Summary table comparing highlights of the HSI tracks. Please see the full text of this solicitation for further information.

Project Tracks

Multiple Organizations

Maximum Budget and Project Duration

Maximum Number of Awards per PI/ Institution

Track 1: Planning or Pilot Projects (PPP)

Optional; Collaborative Projects and/or subaward

  • $200,000 - single institution
  • $300,000 - collaborative
  • +$100,000 incentive to partner with one or more community colleges
  • Two years

2 active awards per institution, including awards from previous solicitations (see full solicitation for details)

Track 2: Implementation and Evaluation Projects (IEP)

Optional; Collaborative Projects and/or subaward

  • $500,000 - single institution
  • $800,000 - collaborative
  • +$200,000 incentive to partner with one or more community colleges
  • Three - five years

2 active awards per institution, including awards from previous solicitations (see full solicitation for details)

Track 3: Institutional Transformation Projects (ITP)

Optional; Only through subawards (if expertise not available in submitting HSI)

  • $3,000,000
  • Five years

1 submission per institution; previous ITP track awardees are not eligible to apply

Workshops and Conferences: Proposals for conferences addressing critical challenges in undergraduate STEM education and broadening STEM participation at HSIs may be submitted at any time following consultation with an HSI program officer. Non-profit organizations may also submit conference proposals; these include institutions and organizations such as K-12 schools, non-HSIs, community-based organizations, and professional organizations that promote broadening participation in STEM, diversity, equity, and inclusion in STEM, and advancement of STEM education. Conference proposals that address increasing the diversity of institutions and faculty participating in the HSI program are strongly encouraged. Workshop proposals that catalyze knowledge exchange in the training of undergraduates at HSIs in areas related to the NSF Big Ideas and industries of the future (artificial intelligence, advanced manufacturing, quantum information science, and next generation wireless) are encouraged. Workshops that speak to the complex challenges at HSIs and their diverse student populations such as implicit bias training, the role of intersectionality, and creating an inclusive environment for underrepresented undergraduate students and faculty in STEM at HSIs are encouraged. Conferences that promote building communities among HSIs (both HSI awardees and non-awardees) where resources can be leveraged are welcomed. These examples of potential conferences and workshops are meant to be illustrative. Information about preparing a Conference proposal is contained in PAPPG Chapter II.E.7.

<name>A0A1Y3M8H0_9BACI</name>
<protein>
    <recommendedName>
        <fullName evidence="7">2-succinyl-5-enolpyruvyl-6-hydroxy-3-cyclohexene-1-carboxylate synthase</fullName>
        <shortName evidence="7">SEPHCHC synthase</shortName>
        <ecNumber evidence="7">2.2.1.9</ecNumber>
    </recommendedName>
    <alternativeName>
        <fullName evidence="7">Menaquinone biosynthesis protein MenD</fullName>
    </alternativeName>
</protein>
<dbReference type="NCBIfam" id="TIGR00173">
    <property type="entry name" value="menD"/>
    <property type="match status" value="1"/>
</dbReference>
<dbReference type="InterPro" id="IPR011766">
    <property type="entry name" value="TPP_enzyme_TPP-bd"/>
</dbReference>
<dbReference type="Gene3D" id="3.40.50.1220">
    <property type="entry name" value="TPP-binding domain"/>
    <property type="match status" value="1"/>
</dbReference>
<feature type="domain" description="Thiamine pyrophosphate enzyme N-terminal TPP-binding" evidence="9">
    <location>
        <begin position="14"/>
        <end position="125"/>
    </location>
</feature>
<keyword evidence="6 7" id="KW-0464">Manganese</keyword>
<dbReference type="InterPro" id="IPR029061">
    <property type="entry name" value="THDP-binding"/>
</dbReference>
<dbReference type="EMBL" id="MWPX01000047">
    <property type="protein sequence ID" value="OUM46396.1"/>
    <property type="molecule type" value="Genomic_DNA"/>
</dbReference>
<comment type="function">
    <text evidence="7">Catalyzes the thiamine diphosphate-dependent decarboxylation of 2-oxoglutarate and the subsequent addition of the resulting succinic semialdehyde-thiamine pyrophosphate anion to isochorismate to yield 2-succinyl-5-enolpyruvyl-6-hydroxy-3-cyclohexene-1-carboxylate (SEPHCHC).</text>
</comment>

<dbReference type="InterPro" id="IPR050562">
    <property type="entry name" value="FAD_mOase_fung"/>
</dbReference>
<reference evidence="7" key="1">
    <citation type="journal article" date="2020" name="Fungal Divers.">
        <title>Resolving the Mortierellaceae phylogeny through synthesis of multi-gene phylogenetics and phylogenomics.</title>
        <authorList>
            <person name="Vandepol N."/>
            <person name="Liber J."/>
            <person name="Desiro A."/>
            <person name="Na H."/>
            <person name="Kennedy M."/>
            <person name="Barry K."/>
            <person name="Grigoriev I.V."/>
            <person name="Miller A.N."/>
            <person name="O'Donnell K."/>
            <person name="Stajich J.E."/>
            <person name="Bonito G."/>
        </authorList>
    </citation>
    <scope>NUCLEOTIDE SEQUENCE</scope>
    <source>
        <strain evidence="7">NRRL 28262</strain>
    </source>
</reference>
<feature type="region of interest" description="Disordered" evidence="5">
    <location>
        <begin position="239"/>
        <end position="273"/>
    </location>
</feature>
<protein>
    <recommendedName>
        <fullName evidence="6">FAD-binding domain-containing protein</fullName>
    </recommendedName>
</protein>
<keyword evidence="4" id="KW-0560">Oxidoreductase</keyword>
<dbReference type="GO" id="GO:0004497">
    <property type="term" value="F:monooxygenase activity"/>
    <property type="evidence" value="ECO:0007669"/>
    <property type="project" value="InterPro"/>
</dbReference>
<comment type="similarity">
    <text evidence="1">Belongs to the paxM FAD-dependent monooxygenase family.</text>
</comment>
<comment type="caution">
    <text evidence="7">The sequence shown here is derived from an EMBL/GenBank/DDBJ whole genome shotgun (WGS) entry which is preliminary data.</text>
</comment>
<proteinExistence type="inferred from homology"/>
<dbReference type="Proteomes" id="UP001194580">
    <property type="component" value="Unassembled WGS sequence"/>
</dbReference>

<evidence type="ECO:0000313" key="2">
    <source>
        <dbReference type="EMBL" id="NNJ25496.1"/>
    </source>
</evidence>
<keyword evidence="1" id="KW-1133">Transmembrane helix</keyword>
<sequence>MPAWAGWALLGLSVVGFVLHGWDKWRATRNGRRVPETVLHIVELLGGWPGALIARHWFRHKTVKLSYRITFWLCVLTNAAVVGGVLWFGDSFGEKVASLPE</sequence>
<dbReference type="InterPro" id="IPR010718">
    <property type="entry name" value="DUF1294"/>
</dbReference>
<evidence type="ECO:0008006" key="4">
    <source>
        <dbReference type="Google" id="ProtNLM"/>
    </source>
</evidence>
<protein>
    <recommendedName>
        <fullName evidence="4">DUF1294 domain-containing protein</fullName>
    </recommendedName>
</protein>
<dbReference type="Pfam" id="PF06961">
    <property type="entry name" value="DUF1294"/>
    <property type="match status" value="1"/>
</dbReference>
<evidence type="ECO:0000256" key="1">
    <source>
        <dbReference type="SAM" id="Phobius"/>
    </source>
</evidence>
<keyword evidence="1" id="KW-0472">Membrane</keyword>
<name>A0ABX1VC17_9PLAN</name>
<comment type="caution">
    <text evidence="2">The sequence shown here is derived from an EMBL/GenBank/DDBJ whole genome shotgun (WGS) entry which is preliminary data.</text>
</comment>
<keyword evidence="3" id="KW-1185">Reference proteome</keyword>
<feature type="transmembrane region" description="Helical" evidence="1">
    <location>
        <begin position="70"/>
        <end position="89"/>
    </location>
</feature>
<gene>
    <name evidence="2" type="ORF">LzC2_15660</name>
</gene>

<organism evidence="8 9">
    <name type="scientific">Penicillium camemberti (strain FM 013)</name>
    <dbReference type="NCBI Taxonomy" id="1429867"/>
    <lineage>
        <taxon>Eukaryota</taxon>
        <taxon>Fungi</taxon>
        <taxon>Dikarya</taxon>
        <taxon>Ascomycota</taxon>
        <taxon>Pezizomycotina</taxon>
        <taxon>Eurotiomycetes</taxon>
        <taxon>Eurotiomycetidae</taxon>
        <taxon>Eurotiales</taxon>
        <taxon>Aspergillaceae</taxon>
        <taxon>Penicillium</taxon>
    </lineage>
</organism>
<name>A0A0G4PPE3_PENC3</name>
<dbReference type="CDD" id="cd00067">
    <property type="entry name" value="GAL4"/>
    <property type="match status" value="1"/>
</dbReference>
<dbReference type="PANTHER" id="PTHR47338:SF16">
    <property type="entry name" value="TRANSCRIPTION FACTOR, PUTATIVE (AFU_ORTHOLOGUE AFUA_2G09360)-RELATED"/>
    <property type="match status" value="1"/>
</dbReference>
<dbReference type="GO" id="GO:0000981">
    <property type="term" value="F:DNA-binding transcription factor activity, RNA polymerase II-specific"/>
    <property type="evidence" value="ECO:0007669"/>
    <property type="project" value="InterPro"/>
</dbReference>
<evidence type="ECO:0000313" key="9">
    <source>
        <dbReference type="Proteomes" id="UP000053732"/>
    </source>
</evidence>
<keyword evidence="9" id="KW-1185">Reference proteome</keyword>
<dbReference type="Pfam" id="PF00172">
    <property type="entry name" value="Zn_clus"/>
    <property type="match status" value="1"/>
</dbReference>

NSF CAREER Program: The HSI program encourages proposals on research addressing issues about STEM education at HSIs to the NSF Faculty Early Career Development Program (CAREER). These awards support early-career faculty who have the potential to serve as academic role models in research and education and to lead advances in the mission of their department or organization. Activities pursued by early-career faculty should build a firm foundation for a lifetime of leadership in integrating education and research. NSF encourages submission of CAREER proposals from early-career faculty at all CAREER-eligible organizations and especially encourages women, members of underrepresented minority groups, and persons with disabilities to apply. Please see Program Solicitation NSF 20-525 for more information.


[1] All the STEM fields supported by NSF are supported by the HSI program.

[2] NSF-IES Companion Guidelines on Replication & Reproducibility in Education Research (https://www.nsf.gov/publications/pub_summ.jsp?ods_key=nsf19022.

[3] Núñez, A.M., 2014. Advancing an intersectionality framework in higher education: Power and Latino postsecondary opportunity. In Higher education: Handbook of theory and research (pp. 33-92). Springer, Dordrecht.

III. AWARD INFORMATION

In FY 2021, the HSI program expects to fund new awards totaling $11,000,000, subject to the availability of funds.

Grants may be awarded in the sizes and durations summarized below. It is expected that the proposal budget request matches the scope of the project.

Anticipated number, duration, and size of new awards:

Track 1: Planning or Pilot Projects (PPP)

  • Number of awards: 15-25
  • Project length: Two years
  • Award size: Up to $200,000 (single institution), up to $300,000 (collaborative), with up to $100,000 additional funding to partner with one or more community colleges.

Track 2: Implementation and Evaluation Awards (IEP)

  • Number of awards: Up to 10
  • Project length: Three to five years
  • Award size: Up to $500,000 (single institution), up to $800,000 (collaborative) with up to $200,000 additional funding to partner with one or more community colleges.

Track 3: Institutional Transformation Projects (ITP)

  • Number of awards: 1-2
  • Project length: Five years
  • Award size: Up to $3,000,000

IV. ELIGIBILITY INFORMATION

Who May Submit Proposals:

Proposals may only be submitted by the following:

  • non-profit institutions.